We keep walking. Zelda is sniffing everything she possibly can. She is a sniffer. All dogs are sniffers. Zelda is a SUPER SNIFFER.


Philly points down the path. Seems the path just comes to the end in the middle of the grass.


“What now?” he asks.


“Turn around.” I say.


“C’mon!” he says. “How about you venture out there?”


Oh for GOD’S sake!


“All right. All right!” I say.


I just KNOW there will be bugs.


And…There are bugs. Maybe five steps and I am bitten by a mosquito on the ankle.


I point at my ankle. “See?” I say. “See?”


I start walking back towards the dirt path where it is safe. On the way I get too more mosquito bites as I am swatting them away right in front of my FACE!




When I first moved to Philadelphia, I would try to go for runs in the woods. DO NOT do this reader. You will get a mouthful of bugs, should you DARE to open your mouth while running.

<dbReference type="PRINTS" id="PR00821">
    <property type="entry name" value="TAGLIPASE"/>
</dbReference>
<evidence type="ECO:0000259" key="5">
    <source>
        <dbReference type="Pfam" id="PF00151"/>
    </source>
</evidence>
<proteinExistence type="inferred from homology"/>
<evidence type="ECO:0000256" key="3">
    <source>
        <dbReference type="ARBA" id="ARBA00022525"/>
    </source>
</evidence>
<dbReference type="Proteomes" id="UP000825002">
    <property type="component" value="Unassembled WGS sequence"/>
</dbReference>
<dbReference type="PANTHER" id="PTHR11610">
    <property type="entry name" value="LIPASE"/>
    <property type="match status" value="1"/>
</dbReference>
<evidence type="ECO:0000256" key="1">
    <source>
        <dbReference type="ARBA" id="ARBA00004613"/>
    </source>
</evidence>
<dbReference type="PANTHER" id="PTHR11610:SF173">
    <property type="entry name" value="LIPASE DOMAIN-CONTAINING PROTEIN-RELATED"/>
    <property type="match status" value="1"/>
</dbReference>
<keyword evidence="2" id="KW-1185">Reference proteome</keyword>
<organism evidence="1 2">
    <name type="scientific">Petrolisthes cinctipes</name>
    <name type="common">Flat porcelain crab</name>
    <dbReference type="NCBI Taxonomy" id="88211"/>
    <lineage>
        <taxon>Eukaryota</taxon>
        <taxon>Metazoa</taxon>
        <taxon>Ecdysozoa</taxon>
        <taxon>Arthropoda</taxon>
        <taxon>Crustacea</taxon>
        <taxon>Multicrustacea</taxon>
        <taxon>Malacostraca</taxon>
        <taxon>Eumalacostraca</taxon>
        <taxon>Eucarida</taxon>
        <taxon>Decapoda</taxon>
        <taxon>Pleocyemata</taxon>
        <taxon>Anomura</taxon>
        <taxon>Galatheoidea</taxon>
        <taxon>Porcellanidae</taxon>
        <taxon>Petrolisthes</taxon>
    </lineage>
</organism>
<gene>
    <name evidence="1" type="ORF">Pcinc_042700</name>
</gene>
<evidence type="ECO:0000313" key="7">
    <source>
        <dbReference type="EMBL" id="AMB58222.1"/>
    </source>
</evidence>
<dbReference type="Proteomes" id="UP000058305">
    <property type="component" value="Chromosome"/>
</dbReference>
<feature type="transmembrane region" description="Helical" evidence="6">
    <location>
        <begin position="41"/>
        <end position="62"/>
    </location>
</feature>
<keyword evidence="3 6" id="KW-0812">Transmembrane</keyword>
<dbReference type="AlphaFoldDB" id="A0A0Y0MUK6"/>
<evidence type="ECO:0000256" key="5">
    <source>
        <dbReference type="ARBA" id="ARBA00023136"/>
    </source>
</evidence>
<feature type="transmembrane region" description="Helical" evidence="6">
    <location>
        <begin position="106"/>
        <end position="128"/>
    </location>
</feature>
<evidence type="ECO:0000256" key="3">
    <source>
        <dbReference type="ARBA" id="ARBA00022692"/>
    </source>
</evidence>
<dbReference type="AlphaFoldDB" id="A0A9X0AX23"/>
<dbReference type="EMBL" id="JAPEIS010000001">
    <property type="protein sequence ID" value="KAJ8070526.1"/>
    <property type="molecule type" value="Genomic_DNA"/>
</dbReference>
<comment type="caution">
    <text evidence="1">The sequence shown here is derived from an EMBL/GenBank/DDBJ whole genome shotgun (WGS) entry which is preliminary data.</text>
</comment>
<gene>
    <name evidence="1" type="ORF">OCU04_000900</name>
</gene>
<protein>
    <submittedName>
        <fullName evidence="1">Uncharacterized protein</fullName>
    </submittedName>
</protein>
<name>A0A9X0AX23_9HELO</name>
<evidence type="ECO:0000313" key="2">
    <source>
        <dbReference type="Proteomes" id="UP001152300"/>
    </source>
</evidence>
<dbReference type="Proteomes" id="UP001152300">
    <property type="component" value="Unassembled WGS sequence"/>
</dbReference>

Now Zelda is jumping all around, sniffing and having the time of her doggie life.


Finally we reach the path. I am very grateful to return. I think Zelda can tell I am not happy. She comes right over and snuggles next to my legs.


Did you know Zelda is my emotional support dog? This is true. She curls up next to me at night. If she hears me crying, she comes right over to see if I am ok.


We head towards home in the dusky dark. Luckily the rest of the walk is all dirt road or pavement.


As we walk up onto our blue porch, I tell Philly, “That was kind of fun.”

He smiles and says, “Maybe we can do it again sometime.”


“Maybe.” I say.

Just maybe.


The Visit


Last week daughter came to visit.

This week she is still here.

At least for a few more days.

I am thankful because daughter has lifted my spirits.


I am finding it difficult to write. I STILL cannot write about Philly’s Mom, or about my Blogger friend, “T”, who died of cancer on May 12. Or the brutality I have witnessed.


I will try to find a little respite, here now. I think if I sit down here to write, the words will come out, as they usually do.


It is after dinner, the dinner that DAUGHTER COOKED, because she is now a cooker. A cooker just like son.

Not sure how this happened.